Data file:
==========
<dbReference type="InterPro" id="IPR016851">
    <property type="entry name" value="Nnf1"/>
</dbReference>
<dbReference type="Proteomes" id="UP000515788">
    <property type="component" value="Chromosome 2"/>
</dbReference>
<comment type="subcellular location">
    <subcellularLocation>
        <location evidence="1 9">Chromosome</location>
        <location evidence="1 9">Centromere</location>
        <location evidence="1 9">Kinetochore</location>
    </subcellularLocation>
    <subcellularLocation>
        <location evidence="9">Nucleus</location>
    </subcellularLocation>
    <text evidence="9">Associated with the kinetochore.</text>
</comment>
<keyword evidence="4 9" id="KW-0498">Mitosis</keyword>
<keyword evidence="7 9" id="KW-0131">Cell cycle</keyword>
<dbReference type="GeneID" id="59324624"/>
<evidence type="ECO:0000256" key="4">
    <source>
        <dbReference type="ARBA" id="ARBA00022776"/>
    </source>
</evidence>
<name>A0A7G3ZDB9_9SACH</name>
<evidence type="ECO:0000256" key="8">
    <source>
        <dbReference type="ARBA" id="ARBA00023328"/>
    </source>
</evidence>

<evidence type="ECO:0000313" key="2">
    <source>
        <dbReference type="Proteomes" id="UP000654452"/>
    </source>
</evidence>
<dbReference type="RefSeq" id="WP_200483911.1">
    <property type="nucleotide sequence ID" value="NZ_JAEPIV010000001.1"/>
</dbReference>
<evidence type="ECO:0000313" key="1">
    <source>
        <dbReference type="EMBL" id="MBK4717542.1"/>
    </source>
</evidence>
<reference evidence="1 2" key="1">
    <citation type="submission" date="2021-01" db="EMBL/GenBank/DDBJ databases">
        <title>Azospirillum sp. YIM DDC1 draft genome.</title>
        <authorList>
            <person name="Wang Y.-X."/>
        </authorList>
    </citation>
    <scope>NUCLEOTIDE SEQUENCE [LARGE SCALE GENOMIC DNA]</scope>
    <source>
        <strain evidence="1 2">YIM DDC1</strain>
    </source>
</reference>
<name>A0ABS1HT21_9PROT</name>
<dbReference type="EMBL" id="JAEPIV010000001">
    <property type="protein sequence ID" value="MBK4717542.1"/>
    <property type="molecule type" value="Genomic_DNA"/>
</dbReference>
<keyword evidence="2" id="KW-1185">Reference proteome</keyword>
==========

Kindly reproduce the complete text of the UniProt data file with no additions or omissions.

<dbReference type="InterPro" id="IPR016851">
    <property type="entry name" value="Nnf1"/>
</dbReference>
<dbReference type="Proteomes" id="UP000515788">
    <property type="component" value="Chromosome 2"/>
</dbReference>
<comment type="subcellular location">
    <subcellularLocation>
        <location evidence="1 9">Chromosome</location>
        <location evidence="1 9">Centromere</location>
        <location evidence="1 9">Kinetochore</location>
    </subcellularLocation>
    <subcellularLocation>
        <location evidence="9">Nucleus</location>
    </subcellularLocation>
    <text evidence="9">Associated with the kinetochore.</text>
</comment>
<keyword evidence="4 9" id="KW-0498">Mitosis</keyword>
<keyword evidence="7 9" id="KW-0131">Cell cycle</keyword>
<dbReference type="GeneID" id="59324624"/>
<evidence type="ECO:0000256" key="4">
    <source>
        <dbReference type="ARBA" id="ARBA00022776"/>
    </source>
</evidence>
<name>A0A7G3ZDB9_9SACH</name>
<evidence type="ECO:0000256" key="8">
    <source>
        <dbReference type="ARBA" id="ARBA00023328"/>
    </source>
</evidence>

<evidence type="ECO:0000313" key="2">
    <source>
        <dbReference type="Proteomes" id="UP000654452"/>
    </source>
</evidence>
<dbReference type="RefSeq" id="WP_200483911.1">
    <property type="nucleotide sequence ID" value="NZ_JAEPIV010000001.1"/>
</dbReference>
<evidence type="ECO:0000313" key="1">
    <source>
        <dbReference type="EMBL" id="MBK4717542.1"/>
    </source>
</evidence>
<reference evidence="1 2" key="1">
    <citation type="submission" date="2021-01" db="EMBL/GenBank/DDBJ databases">
        <title>Azospirillum sp. YIM DDC1 draft genome.</title>
        <authorList>
            <person name="Wang Y.-X."/>
        </authorList>
    </citation>
    <scope>NUCLEOTIDE SEQUENCE [LARGE SCALE GENOMIC DNA]</scope>
    <source>
        <strain evidence="1 2">YIM DDC1</strain>
    </source>
</reference>
<name>A0ABS1HT21_9PROT</name>
<dbReference type="EMBL" id="JAEPIV010000001">
    <property type="protein sequence ID" value="MBK4717542.1"/>
    <property type="molecule type" value="Genomic_DNA"/>
</dbReference>
<keyword evidence="2" id="KW-1185">Reference proteome</keyword>